Adopt deinstitutionalization plans with concrete timelines, budgets, and sources of alternative care: CRPD Committee guidance has stressed that all states that have ratified the Convention must commit to ending the practice of institutionalization. However, the realization of this commitment may need to be taken in stages and the timeline of this process can vary. This is particularly relevant to countries in the Arab region, where the immediate and complete closure of all institutions may not be feasible due to war and conflict, poverty, inaccessible infrastructure, and weak or nonexistent social protection systems. But even when facing these challenges, countries must plan for the future transition to community-based care and the end of institutionalization practices. States that have existing inclusive care models in place should consider strengthening these systems and adopt policies that phase out residential institutions, including the commitment not to open any new residential institutions (Oman). States that do not currently possess alternatives to residential institutions may wish to immediately consult with experts to develop strategies for supporting independent living and community-based care and to seek assistance in creating deinstitutionalization plans tailored to country-specific needs and resources. An example of deliberate and time-scaled strategic planning can be found in Jordan’s action plan on deinstitutionalization, which will replace the country’s residential institutions with community care centers over a period of ten years. Alternatives to residential institutions can include subsidized in-home care, assisted living programs, and the provision of individualized support services. At all stages of planning processes, States Parties should actively consult persons with disabilities and their representative organizations.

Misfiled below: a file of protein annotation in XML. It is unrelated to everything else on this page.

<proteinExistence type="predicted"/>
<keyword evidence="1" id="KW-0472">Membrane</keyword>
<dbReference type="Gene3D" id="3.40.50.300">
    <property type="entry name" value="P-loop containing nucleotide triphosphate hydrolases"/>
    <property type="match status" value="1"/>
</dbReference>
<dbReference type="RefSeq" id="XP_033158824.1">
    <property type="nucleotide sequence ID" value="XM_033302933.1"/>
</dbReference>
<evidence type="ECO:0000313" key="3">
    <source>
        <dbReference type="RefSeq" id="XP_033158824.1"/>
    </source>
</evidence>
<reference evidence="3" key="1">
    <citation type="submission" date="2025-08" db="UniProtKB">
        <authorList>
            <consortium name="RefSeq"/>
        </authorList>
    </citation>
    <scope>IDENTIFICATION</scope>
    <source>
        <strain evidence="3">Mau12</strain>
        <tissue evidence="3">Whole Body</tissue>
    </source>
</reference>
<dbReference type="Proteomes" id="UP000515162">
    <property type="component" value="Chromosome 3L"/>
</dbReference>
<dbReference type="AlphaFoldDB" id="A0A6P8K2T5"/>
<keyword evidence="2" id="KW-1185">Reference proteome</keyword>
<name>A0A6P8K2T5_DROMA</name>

Contribute to an increased understanding of the extent and scope of institutionalization in the region: Arab Governments are advised to conduct their own in-depth research that probes the use of and conditions in residential institutions in their respective countries, with specific attention paid to the role of institutions in facilitating or impeding independent living. Amassing and publishing disaggregated statistics on currently operational institutions, both public and private, and the number and profiles of persons they accommodate is critical to the monitoring and evaluation process, and a necessary first step in promoting and supporting independent living and formulating deinstitutionalization plans and policies.

Improve monitoring and regulation of existing residential institutions throughout transition processes to community-based care: While states create and implement deinstitutionalization strategies, steps must be taken to ensure persons with disabilities currently living in institutions are protected, supported and listened to and that the institutions themselves are providing high quality care. Governments must actively monitor and regulate all operational institutions, identifying barriers to residents’ autonomy, reducing guardianship, and facilitating improvements in the provision of care and services while keeping larger goals of independent living in mind. Morocco has recently made progress in the area of monitoring through the passage of Law 65-15, which requires all residential institutions to create committees to facilitate the monitoring and inspection process. 

Improve the accessibility and inclusivity of existing community-based services and facilities: To fully support the independent lives of persons with disabilities, wide-ranging accessibility improvements must be enacted throughout the Arab region. Ensuring persons with disabilities have equal and unimpeded access to hospitals, schools, transportation systems, workplaces, commercial areas, and leisure spaces will reduce the need for the provision of services through institutions.